Wandering Rose 2009
River Cruiser: Wandering Rose (2009)
From The Norfolk Broads Forum
Posted by Pizzalover, 4th June 2009
Friday - The 3RR preparation 2009
This is a special weekend in Horning, and I happily abandon my car at the sailing club (with a sweet little note on the dashboard with my phone number on it). We set about searching for Wandering Rose and find her bobbing happily on the staithe. Work is under way to strengthen the long pole thing that holds the topsail up. The skipper is about to apply resin to some lashings, in the hope that it will strengthen the bonding. He's reluctant to do this on the cabin roof, so I suggest that we do the work on the green.
We take over one of the bench seats... for evermore, I will think of that bench as Wandering Rose's work bench. Crew arrives, but soon heads off on various errands, including the purchase of gas - something which will give us a nice mug of tea during the race. Crew member Jake declares hunger. I seize the opportunity to nip over to the deli and grab sausage rolls, some cola - oh, and a bottle of wine.
Strangely, the sausage rolls don't have the zing that they usually have. Are taste-buds sleepy? I put that worry aside. Skipper, Jake and I tuck into lunch. We are joined by a friend who thankfully helps us to finish the bottle of wine.
There are various comings and goings. Among those is one of the more interesting broad’s events that I've ever seen. There is a woman on the staithe, gently negotiating a mooring for a motor cruiser. Over a period of about 30 minutes, she manages to actually get one boat to leave its mooring. Then, with a space barely able to contain the cruiser, manoeuvres begin. I'm really twitchy about the vulnerability of our bowsprit.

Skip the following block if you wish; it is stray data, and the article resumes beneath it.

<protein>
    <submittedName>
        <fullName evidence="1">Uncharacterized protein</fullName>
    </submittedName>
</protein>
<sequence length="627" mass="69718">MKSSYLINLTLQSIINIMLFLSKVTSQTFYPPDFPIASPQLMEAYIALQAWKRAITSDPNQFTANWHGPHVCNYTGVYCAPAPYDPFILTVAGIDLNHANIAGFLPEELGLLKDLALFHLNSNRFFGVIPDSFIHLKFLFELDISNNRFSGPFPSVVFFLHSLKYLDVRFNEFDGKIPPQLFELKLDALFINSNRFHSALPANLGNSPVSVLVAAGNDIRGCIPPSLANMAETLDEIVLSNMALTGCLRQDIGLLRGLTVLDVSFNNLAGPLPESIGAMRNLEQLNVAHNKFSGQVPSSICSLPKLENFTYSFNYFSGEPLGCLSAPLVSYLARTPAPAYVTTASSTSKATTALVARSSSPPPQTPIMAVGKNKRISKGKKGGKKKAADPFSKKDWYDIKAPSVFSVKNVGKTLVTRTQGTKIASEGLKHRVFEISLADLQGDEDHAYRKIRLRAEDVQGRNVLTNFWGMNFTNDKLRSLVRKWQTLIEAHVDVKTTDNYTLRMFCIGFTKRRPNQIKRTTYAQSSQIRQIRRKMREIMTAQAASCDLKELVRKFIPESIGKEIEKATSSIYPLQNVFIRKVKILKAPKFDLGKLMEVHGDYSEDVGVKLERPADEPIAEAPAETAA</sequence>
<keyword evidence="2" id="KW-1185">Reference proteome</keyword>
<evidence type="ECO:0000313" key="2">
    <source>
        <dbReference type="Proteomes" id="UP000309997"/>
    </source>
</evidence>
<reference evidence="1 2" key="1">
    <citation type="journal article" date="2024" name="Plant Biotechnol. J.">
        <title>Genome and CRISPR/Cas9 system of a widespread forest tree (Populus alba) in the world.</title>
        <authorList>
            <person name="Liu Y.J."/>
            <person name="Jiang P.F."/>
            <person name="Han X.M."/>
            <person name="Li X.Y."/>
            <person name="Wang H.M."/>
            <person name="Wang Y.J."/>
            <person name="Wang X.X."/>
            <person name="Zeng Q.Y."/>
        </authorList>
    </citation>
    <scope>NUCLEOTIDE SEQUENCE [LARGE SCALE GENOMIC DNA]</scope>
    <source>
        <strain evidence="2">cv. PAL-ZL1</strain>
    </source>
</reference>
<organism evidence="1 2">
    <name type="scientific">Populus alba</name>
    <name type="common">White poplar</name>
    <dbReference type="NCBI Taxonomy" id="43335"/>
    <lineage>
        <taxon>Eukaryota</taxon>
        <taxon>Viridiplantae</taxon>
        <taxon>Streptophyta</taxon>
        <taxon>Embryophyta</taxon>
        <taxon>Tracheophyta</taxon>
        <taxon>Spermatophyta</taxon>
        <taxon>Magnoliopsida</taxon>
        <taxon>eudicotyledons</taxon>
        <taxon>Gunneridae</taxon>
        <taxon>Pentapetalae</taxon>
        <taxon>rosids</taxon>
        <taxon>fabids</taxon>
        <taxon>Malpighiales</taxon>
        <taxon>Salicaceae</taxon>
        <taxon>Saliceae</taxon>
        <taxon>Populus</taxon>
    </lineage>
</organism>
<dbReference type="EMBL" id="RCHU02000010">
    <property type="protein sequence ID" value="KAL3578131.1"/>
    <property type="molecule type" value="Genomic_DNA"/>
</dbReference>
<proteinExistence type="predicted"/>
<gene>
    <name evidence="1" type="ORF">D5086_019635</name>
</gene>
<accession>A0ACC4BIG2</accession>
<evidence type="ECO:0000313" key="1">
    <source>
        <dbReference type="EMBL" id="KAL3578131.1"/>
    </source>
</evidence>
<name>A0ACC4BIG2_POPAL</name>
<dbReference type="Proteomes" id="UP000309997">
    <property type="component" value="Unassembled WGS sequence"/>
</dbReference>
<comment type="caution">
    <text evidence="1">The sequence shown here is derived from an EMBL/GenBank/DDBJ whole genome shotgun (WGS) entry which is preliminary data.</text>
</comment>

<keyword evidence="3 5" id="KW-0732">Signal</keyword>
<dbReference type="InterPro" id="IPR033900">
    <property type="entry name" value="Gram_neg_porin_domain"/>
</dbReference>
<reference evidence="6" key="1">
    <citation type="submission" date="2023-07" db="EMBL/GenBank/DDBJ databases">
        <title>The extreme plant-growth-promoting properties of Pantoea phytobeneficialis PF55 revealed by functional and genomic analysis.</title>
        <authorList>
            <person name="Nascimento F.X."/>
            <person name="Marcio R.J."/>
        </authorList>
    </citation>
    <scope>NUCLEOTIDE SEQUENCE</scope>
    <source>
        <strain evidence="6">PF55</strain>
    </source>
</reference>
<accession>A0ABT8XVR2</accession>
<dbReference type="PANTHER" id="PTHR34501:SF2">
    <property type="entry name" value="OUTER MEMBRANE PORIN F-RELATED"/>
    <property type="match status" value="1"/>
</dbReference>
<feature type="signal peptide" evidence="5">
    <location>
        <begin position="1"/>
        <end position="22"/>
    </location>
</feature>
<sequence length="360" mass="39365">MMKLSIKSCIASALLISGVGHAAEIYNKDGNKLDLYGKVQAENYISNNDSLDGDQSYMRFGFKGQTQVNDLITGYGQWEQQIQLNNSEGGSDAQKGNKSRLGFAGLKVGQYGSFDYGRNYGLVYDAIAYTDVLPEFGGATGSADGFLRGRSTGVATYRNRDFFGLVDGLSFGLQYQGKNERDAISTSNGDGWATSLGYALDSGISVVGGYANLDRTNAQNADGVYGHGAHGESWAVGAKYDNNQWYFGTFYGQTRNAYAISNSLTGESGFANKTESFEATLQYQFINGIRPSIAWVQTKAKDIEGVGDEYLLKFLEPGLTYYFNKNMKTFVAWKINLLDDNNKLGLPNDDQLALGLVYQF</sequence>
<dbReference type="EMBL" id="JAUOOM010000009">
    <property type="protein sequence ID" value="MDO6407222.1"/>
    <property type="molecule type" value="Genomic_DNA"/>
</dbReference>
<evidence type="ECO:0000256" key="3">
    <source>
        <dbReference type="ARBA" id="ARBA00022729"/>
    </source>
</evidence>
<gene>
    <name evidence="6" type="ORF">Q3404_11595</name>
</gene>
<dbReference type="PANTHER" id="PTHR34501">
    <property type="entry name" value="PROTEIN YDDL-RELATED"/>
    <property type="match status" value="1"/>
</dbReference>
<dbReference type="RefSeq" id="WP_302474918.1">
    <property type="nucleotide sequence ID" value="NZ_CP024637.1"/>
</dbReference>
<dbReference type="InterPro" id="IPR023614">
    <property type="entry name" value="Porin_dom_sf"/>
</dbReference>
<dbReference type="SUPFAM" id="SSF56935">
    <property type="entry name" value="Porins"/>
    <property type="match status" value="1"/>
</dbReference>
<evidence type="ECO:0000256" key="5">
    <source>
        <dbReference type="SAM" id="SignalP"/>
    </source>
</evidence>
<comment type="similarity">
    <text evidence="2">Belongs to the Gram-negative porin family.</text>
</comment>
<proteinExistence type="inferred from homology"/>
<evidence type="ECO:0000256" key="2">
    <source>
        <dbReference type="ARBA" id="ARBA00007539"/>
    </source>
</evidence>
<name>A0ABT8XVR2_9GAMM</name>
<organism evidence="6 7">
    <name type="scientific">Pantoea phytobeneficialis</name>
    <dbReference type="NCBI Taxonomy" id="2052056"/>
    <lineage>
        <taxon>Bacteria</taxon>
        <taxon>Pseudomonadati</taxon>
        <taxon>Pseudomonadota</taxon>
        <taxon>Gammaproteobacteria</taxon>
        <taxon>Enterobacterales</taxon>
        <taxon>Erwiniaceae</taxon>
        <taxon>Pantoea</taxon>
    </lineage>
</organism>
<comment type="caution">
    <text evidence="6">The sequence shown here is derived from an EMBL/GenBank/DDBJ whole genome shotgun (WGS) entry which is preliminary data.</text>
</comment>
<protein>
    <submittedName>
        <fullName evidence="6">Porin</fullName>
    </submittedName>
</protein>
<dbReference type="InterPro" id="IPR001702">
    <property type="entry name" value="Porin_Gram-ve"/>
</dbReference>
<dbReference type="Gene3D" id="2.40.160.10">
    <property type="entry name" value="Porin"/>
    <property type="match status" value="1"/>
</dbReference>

We continue to add to the farce by shuffling boats to create an impossible extra foot of space. As soon as the motor cruiser ties up to the staithe, his friend moors alongside. I don't think that I've ever seen someone SO determined to get a mooring space, and so good at negotiating for it.
We set off from a crowded staithe for a sail on Blackhorse Broad. There is a bit of fussing about tell-tails, and we practice tripping over each other in the well. Then something happens, which will repeat itself so much over the next 24 hours that I won't repeat it again: Slantendicular sails across in front of us so close that we can easily exchange complements and/or cheerful abuse.
Upon return to Horning Staithe, moorings are scarce. Personally, I'd struggle to moor a yacht which doesn't have an engine in Horning on a fine day in January... so I'm full of respect as we come alongside.... the two motor cruisers who had muscled their way onto the staithe earlier.
We dine at the Swan. The retrospective joke is that we should have ordered our evening meal at lunchtime... that way it might have been ready within an hour of our arrival. There is then some logistical stuff. I get my car from the sailing club, stop on the staithe (which is full of cars) to transfer stuff across two motor cruisers to Wandering Rose. There is a cry from the staithe, "Somebody appears to have PARKED their car here" was called out in a voice that had many plums. I reverse off the staithe. Jake and I go to our B&B.
In the morning, Jake complains vigorously about my snoring. (Much later, I learn that someone from the motor cruiser finally gets fed up with seven sailors tramping back and forth across his boat, but I hope that was not a serious issue for him. Actually, I'm amused at the irony that their slot, so vigorously won, wasn't quite as idyllic as they expected.)
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Saturday - The 3RR
We pit-stop into Roys to buy supplies. I tear the shopping list in half - Jake gets his half, I get mine - and we virtually run around Roys. The atmosphere in Horning is superb.